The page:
Science Fiction and Empire

By Patricia Kerslake | Go to book overview

4. Thinss Fall Aoart:
Kciativity, Distance ana tne Jrenpneiy

It lay only three seconds away yet that was enough. He had travelled
a mere million kilometres in less than half a day; but the sense of
separation was already almost complete. it was intolerable to wait six
seconds for every reaction and every answer; by the time a reply came,
he had forgotten the original question.1

Travelling from Titan to 'Imperial Earth' for the first time, Duncan Makenzie begins to understand one of the problems posed to communications by interplanetary distances. in a universe that conforms to the principles of relativity nothing comprised of matter can move faster than the speed of light.2 Arthur C. Clarke (1917—) thereby has Makenzie experience, at first hand, the primary hurdle faced by any imperial authority seeking to control colonies that are located beyond its physical grasp: distance as time. And imagining or dealing with distance, the crossing of massive spans of empty space, is a significant form of experiment within the skilful creations of future empire and the colonising of planets, both of our own solar system and of remote stars.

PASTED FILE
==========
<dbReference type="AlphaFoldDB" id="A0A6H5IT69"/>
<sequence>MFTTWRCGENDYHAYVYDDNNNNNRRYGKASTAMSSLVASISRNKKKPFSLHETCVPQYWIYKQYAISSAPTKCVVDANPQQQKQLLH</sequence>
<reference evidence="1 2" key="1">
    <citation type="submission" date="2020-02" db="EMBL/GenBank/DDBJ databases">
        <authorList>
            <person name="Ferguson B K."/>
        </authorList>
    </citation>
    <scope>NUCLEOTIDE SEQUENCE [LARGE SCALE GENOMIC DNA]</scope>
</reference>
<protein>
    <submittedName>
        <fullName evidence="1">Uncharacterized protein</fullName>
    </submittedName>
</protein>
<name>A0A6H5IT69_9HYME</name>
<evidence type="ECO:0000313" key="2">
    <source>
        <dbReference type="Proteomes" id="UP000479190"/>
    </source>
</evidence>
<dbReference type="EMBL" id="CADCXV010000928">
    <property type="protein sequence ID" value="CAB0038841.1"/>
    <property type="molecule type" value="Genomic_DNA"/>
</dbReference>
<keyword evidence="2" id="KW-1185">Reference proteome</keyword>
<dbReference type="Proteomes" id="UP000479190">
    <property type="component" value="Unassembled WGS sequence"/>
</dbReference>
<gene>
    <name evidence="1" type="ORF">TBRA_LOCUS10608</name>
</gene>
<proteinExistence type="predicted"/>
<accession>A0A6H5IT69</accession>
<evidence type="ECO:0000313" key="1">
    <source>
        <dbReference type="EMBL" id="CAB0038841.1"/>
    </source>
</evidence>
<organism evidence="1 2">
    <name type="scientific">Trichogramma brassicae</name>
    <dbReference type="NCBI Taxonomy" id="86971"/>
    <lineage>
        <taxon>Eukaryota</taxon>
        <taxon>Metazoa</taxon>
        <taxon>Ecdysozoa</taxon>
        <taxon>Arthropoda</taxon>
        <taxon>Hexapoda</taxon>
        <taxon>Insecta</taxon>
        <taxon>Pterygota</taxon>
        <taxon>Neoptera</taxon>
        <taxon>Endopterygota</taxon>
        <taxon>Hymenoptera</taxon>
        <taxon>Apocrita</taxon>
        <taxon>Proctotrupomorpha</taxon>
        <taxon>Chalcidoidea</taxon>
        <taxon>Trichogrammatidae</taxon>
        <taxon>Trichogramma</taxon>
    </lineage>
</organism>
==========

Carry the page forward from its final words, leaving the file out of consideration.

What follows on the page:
However, before considering the theoretical connections between empire and the application of science, either as a movement in itself or through the medium of SF, it should be understood that the relationship between empire and the technological problem of overcoming distance has been extant since the early 1800s.3 Authorial experiments based on real science, which extrapolate what we already know and accept into areas that we might consider fantasy, have long been an integral part of the genre. The connection between the rampant progress of eighteenth-century imperialism and the sudden ascent of technology was due, in the main part, to the Western ideology of 'development', which supported both spheres. Aaron Perkus acknowledges that Technology was seen as a racial progression across time … the possession and exploitation of technology guaranteed superiority along an evolutionary continuum'.4 Once explored, this interconnection also reflects the complexity of imperialist and postimperialist issues as they affect and are affected by SE is SF. designed as the handmaiden, the smoking gun or the nemesis of the imperial project?

-63-

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